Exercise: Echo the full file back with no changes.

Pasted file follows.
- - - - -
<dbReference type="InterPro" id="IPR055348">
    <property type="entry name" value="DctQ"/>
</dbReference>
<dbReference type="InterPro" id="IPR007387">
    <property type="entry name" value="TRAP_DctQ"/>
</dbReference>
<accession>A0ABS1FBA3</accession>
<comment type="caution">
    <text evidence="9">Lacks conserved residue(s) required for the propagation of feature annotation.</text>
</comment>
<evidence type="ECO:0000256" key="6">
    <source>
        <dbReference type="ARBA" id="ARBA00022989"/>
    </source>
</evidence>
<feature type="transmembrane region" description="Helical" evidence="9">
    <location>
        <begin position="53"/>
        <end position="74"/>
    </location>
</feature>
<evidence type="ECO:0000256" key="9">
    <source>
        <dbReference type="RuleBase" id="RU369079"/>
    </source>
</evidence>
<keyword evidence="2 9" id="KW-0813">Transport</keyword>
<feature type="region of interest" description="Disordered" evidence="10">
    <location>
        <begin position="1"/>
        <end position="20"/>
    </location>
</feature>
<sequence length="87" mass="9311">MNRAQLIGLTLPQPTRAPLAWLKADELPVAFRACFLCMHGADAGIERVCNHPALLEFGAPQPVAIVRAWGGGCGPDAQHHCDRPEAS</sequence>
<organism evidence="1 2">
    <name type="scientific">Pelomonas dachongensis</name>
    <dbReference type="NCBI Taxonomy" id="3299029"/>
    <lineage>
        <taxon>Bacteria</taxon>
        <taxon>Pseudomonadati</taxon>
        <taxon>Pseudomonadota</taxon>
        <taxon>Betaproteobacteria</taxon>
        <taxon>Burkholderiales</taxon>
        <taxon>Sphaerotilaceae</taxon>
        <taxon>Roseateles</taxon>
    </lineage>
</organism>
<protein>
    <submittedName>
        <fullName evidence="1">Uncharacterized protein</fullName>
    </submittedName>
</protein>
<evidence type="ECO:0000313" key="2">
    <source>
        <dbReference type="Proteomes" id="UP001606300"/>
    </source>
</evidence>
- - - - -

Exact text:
<dbReference type="InterPro" id="IPR055348">
    <property type="entry name" value="DctQ"/>
</dbReference>
<dbReference type="InterPro" id="IPR007387">
    <property type="entry name" value="TRAP_DctQ"/>
</dbReference>
<accession>A0ABS1FBA3</accession>
<comment type="caution">
    <text evidence="9">Lacks conserved residue(s) required for the propagation of feature annotation.</text>
</comment>
<evidence type="ECO:0000256" key="6">
    <source>
        <dbReference type="ARBA" id="ARBA00022989"/>
    </source>
</evidence>
<feature type="transmembrane region" description="Helical" evidence="9">
    <location>
        <begin position="53"/>
        <end position="74"/>
    </location>
</feature>
<evidence type="ECO:0000256" key="9">
    <source>
        <dbReference type="RuleBase" id="RU369079"/>
    </source>
</evidence>
<keyword evidence="2 9" id="KW-0813">Transport</keyword>
<feature type="region of interest" description="Disordered" evidence="10">
    <location>
        <begin position="1"/>
        <end position="20"/>
    </location>
</feature>
<sequence length="87" mass="9311">MNRAQLIGLTLPQPTRAPLAWLKADELPVAFRACFLCMHGADAGIERVCNHPALLEFGAPQPVAIVRAWGGGCGPDAQHHCDRPEAS</sequence>
<organism evidence="1 2">
    <name type="scientific">Pelomonas dachongensis</name>
    <dbReference type="NCBI Taxonomy" id="3299029"/>
    <lineage>
        <taxon>Bacteria</taxon>
        <taxon>Pseudomonadati</taxon>
        <taxon>Pseudomonadota</taxon>
        <taxon>Betaproteobacteria</taxon>
        <taxon>Burkholderiales</taxon>
        <taxon>Sphaerotilaceae</taxon>
        <taxon>Roseateles</taxon>
    </lineage>
</organism>
<protein>
    <submittedName>
        <fullName evidence="1">Uncharacterized protein</fullName>
    </submittedName>
</protein>
<evidence type="ECO:0000313" key="2">
    <source>
        <dbReference type="Proteomes" id="UP001606300"/>
    </source>
</evidence>